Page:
Many people care for elderly parents or grandparents. And let me tell you, a fully-dependent adult is a lot more difficult. Have you changed a diaper on someone who weighs two hundred pounds? Or tried to dress him/her? I have only the minimal experience of caring for geriatric patients in the hospital, and even from that small bit of experience I see how difficult it is caring for ill adults.

Other people are not carefree because they take on tremendous work responsibilities, or volunteer, or fill their lives in other ways. I can understand the argument that it isn't the same of having children, but it doesn't mean one doesn't have true commitments.

But mostly -- what infuriated me was this: a good percentage of the people with children chose to have children. Did they know what they were getting themselves into? (Forgive my ending the sentence with a preposition; it just sounds so much better.) If so, then why complain? After all it was a choice made fully informed. And if they didn't, then why should they mock those who are in the SAME position the parents were prior to having children.


You see, fertile people also don't know.

  • They don't know what it's like to lie in bed wondering if a baby's cry will ever punctuate the night.
  • They don't now what it's like to cry oneself to sleep after a third miscarriage and wonder if it's possible to be happy again.
  • They don't know what it's like to face the embarrassment of providing a sample as a man, or of a transvaginal ultrasound as a woman, or the pain of a progesterone-in-oil injection.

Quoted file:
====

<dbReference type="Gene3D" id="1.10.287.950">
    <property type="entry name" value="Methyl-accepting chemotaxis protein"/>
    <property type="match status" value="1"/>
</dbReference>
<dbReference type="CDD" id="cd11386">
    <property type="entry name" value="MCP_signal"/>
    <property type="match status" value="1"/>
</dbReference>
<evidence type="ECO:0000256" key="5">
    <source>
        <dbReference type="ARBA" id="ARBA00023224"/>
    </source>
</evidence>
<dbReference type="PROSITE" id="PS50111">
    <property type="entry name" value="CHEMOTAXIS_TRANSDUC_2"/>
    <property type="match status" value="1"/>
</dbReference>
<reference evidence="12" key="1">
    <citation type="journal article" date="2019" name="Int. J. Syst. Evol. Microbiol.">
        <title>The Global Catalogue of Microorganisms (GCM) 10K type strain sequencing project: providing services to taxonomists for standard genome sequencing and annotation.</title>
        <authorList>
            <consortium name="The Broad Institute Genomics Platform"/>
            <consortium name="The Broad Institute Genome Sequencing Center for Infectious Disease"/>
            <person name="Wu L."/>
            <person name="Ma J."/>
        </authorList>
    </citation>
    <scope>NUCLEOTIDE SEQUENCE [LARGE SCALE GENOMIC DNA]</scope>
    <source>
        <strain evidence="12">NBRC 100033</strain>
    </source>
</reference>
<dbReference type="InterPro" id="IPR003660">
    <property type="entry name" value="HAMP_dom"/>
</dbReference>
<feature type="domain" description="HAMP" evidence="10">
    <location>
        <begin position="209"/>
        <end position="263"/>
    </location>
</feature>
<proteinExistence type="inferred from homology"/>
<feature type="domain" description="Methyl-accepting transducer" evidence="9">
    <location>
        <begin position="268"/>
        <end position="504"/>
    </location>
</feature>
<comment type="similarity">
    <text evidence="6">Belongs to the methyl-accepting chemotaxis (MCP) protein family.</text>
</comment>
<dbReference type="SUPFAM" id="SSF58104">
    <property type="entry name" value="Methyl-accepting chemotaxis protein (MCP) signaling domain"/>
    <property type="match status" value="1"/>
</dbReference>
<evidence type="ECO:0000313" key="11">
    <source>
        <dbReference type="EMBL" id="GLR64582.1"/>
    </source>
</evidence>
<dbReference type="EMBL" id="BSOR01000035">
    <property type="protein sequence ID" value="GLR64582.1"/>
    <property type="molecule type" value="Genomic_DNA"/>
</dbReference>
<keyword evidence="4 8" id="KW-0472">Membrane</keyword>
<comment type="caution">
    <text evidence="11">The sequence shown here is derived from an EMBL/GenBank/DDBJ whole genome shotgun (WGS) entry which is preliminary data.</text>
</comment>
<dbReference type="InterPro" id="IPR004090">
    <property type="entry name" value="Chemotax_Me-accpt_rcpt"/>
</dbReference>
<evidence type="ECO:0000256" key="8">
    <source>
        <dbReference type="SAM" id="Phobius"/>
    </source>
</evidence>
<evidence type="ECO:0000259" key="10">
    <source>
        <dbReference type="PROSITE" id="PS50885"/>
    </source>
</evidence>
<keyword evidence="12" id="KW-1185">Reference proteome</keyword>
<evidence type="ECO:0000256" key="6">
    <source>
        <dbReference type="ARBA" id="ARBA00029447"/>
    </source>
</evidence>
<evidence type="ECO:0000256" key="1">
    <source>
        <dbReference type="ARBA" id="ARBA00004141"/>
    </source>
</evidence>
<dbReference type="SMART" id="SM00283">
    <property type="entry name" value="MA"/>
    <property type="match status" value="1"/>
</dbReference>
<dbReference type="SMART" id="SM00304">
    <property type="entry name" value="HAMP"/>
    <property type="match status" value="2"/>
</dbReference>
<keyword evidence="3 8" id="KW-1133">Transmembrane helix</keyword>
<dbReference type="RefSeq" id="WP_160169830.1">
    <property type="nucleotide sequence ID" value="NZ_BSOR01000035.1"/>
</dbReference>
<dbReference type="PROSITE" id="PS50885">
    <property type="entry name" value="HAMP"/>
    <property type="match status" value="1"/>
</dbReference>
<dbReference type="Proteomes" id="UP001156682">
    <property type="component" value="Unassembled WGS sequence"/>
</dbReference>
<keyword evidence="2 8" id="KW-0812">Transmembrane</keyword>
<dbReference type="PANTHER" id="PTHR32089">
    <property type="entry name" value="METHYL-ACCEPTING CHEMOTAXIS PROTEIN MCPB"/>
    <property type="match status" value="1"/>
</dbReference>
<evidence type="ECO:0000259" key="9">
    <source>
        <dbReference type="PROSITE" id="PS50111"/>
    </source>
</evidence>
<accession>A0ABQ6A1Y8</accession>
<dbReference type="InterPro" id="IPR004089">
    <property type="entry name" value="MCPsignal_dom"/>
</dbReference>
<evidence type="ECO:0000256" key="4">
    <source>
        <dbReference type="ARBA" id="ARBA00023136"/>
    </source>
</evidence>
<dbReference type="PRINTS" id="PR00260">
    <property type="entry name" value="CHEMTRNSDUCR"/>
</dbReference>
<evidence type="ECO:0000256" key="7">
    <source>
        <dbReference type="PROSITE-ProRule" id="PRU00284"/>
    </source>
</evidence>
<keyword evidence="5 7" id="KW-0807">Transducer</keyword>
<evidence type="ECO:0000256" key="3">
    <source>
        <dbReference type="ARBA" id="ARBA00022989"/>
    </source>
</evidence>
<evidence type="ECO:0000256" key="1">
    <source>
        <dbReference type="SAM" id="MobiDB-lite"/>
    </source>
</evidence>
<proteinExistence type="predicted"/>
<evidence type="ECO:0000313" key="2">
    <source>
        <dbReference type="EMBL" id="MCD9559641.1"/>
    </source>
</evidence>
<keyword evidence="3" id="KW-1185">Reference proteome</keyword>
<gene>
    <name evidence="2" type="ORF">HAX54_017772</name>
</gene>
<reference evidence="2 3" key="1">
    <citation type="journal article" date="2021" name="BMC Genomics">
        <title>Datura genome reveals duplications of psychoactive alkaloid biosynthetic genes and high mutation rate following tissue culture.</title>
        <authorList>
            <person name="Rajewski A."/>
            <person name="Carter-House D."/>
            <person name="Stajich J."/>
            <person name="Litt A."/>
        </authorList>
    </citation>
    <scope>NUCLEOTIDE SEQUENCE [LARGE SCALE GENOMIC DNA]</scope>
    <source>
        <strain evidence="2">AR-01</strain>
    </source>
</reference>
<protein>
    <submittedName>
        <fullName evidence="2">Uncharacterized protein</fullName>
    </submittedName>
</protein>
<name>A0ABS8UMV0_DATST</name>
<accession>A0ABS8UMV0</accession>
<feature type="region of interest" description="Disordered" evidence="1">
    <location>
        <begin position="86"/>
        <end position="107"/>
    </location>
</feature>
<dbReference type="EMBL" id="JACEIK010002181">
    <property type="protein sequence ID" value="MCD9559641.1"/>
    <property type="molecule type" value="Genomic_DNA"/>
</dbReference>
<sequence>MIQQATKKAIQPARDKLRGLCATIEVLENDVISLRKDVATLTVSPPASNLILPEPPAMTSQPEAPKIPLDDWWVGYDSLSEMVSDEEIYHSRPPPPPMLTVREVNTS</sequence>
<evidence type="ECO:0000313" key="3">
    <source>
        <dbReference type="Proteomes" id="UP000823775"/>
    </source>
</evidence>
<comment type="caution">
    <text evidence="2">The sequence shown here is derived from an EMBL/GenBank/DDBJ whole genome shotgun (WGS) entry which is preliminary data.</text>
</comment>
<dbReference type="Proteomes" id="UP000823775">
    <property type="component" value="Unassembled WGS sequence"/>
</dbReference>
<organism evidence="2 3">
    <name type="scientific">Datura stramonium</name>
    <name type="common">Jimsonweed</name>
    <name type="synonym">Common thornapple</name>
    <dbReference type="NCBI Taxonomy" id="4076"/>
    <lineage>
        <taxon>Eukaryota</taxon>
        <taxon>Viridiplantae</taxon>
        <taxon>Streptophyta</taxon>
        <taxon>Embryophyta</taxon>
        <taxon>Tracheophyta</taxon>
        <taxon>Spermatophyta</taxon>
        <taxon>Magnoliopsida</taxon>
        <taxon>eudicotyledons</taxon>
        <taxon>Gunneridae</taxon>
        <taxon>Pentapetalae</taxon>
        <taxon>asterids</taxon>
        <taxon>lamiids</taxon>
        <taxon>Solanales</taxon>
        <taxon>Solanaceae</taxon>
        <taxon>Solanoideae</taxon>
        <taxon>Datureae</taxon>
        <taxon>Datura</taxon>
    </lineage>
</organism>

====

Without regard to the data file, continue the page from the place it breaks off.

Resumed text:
• They don't know what it's like to hear "you're next" for the hundredth time.
  • They don't know how painful it can be to answer the seemingly-innocent "Do you have kids?" question.
  • They don't know what it's like to attend a baby shower just after you learn your road will be infinitely more complicated.
  • They don't know what it's like to hear someone tell a new mother how much a baby looks like her, when you know yours never will because you have no viable eggs.
  • They don't know what it's like to worry every minute that a pregnancy will end in disaster, no matter how far along into the "safety zone" one is (because there is no safety zone).
  • They don't know what it's like to hate one's uncooperative body.
  • They don't know what it's like to question what defines female because one's body can neither create nor sustain life in the way that is classically the epitome of womanhood.
  • They don't know what it's like to sing someone else's baby to sleep and wonder if your turn will ever come. And I do mean "if" and not "when."
  • They don't know what it's like to time intimacy until the romance is gone, or how tortuous a two-week-wait is.
  • They don't know what it's like to feel out of synch with everyone else, who are now having their second child when you started beforehand and are still empty-armed.

I could go on, but I just want to leave it with this: They don't know how much it hurts when someone complains about that which you want most.

This same routine could have been far less hurtful. The comedian could have done it as "before kids vs after kids" and that would have made me chortle along with the rest of the audience. Because of course life changes, and gets more complicated. But go easy on those of us without children. It wasn't always a choice. And we aren't all "free."